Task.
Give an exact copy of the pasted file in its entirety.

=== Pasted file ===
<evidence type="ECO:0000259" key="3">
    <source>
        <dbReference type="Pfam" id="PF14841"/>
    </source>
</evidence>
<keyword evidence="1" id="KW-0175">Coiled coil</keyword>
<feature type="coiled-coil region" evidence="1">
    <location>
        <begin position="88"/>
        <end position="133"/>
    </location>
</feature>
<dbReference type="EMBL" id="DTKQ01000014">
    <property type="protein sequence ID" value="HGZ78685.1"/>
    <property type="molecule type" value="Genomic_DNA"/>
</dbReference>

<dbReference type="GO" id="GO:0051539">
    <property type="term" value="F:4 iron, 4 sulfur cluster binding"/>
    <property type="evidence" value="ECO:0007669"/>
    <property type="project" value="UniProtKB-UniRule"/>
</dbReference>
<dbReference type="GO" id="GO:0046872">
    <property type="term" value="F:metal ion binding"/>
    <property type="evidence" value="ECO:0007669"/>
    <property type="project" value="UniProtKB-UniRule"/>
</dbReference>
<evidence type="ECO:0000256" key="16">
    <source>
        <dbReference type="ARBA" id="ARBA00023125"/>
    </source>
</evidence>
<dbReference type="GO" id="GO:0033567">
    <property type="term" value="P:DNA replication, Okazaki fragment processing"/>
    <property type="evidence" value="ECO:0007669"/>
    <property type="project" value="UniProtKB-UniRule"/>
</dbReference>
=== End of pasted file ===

<evidence type="ECO:0000259" key="3">
    <source>
        <dbReference type="Pfam" id="PF14841"/>
    </source>
</evidence>
<keyword evidence="1" id="KW-0175">Coiled coil</keyword>
<feature type="coiled-coil region" evidence="1">
    <location>
        <begin position="88"/>
        <end position="133"/>
    </location>
</feature>
<dbReference type="EMBL" id="DTKQ01000014">
    <property type="protein sequence ID" value="HGZ78685.1"/>
    <property type="molecule type" value="Genomic_DNA"/>
</dbReference>

<dbReference type="GO" id="GO:0051539">
    <property type="term" value="F:4 iron, 4 sulfur cluster binding"/>
    <property type="evidence" value="ECO:0007669"/>
    <property type="project" value="UniProtKB-UniRule"/>
</dbReference>
<dbReference type="GO" id="GO:0046872">
    <property type="term" value="F:metal ion binding"/>
    <property type="evidence" value="ECO:0007669"/>
    <property type="project" value="UniProtKB-UniRule"/>
</dbReference>
<evidence type="ECO:0000256" key="16">
    <source>
        <dbReference type="ARBA" id="ARBA00023125"/>
    </source>
</evidence>
<dbReference type="GO" id="GO:0033567">
    <property type="term" value="P:DNA replication, Okazaki fragment processing"/>
    <property type="evidence" value="ECO:0007669"/>
    <property type="project" value="UniProtKB-UniRule"/>
</dbReference>